So I say: hip hip, hooray to the traditional males who behave in a manly, chivalrous and gentlemanly manner.

376 Liz March 18, 2014 at 10:43 pm

I agree with this article in general. I think it shows that you’re genuine and really interested if you end up asking someone out the old fashioned way. It usually also gives the idea that you’re looking for some kind or “real” relationship with the person.
On another note, I’m the kind of girl that prefers to ask the guy out (thought I should represent) – but agree that if a guy is interested in a girl he should be straightforward about it.
I know a lot of people in my college who are stuck at the hanging out and hooking up point at college. Although I doubt they can change or want to change any time soon (no judgements), I wonder if they’re quite as happy as those who have found someone special and are dating.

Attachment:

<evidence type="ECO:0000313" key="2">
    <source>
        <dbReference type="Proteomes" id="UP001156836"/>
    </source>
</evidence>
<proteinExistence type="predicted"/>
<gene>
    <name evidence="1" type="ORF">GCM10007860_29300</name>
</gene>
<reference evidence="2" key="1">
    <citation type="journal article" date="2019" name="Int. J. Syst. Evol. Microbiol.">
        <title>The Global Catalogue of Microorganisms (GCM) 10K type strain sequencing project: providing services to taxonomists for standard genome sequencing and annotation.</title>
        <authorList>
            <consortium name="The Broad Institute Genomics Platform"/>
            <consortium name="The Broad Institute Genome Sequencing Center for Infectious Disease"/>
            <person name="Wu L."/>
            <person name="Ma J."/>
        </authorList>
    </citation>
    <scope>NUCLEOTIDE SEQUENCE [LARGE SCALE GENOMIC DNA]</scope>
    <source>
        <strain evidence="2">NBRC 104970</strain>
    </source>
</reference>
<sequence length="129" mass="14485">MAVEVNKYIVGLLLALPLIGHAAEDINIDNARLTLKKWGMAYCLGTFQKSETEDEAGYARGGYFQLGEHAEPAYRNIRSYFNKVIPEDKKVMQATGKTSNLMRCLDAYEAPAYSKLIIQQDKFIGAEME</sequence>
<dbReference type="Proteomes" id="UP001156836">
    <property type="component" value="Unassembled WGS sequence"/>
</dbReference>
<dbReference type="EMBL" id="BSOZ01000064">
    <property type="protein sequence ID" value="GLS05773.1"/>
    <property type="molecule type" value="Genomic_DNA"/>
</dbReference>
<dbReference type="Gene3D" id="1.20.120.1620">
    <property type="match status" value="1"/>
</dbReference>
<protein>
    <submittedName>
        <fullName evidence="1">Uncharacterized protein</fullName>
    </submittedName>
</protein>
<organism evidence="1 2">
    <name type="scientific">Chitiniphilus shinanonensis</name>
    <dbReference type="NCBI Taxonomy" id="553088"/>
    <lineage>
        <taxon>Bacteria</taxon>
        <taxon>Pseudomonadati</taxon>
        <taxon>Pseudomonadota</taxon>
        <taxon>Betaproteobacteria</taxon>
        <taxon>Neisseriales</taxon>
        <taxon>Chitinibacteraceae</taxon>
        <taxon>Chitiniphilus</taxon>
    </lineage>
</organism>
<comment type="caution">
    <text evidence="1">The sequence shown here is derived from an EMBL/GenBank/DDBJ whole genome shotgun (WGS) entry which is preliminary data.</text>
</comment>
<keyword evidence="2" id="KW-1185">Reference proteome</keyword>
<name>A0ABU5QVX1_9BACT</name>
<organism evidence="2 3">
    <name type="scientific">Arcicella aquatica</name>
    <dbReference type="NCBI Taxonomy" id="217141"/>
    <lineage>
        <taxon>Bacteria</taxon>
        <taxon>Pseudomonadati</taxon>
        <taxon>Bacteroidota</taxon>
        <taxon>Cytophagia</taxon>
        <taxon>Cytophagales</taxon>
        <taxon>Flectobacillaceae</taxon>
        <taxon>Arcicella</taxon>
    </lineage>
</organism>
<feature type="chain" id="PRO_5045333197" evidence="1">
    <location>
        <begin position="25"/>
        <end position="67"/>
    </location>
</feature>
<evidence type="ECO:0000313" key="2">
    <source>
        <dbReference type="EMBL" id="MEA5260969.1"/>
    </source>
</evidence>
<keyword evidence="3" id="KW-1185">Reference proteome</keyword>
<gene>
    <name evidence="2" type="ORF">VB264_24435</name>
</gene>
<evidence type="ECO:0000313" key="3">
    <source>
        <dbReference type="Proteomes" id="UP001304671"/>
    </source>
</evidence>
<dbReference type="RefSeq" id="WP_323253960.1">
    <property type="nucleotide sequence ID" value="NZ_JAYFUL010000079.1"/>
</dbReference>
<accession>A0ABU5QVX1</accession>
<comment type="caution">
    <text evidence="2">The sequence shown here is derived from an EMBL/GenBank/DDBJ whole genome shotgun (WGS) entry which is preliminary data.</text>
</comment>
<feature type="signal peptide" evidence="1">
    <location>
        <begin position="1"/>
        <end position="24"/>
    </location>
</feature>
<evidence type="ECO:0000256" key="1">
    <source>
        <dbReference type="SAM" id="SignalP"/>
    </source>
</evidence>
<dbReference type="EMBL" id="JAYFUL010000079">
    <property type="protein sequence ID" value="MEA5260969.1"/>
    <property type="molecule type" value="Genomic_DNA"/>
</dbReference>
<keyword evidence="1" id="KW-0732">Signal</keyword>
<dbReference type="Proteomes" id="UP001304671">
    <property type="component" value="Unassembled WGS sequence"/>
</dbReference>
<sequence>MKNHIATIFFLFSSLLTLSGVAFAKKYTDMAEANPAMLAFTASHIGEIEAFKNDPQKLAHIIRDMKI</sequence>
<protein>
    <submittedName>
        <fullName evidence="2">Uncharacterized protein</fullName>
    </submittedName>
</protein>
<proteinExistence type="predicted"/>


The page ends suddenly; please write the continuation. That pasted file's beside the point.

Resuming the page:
377 ER March 22, 2014 at 2:44 pm

I would like to add a tidbit to this article in the defense of ‘hanging out’ with someone. There may not always be an attraction within a group of people yet they still enjoy each others company.

Who says that every relationship is necessary to be ‘dating’. We should look at friends and friendly relationships without seeing the sex of individuals. Yes, men typically have male friends they ‘hang out with’, but why can’t they have female friends without the pressure of being in a ‘relationship’?

Those are my two cents..

378 AJ April 9, 2014 at 12:58 pm

Very nice article, quite motivating actually..
And the comments are awesome

379 zirconelle April 16, 2014 at 9:53 pm

On July 24 poster Kevin (Comment 300) wrote:

“We can support equal rights and still resent the damage that modern feminism has done to society in turning women into men and men into little girls. It denies any difference between the genders, not comprehending that things can be different and still equal in value.

Men and women have a symbiotic relationship, this is part of our evolution, the total is greater than the sum of our parts. Feminism weakens and devalues the family, which is the strength of our whole society.”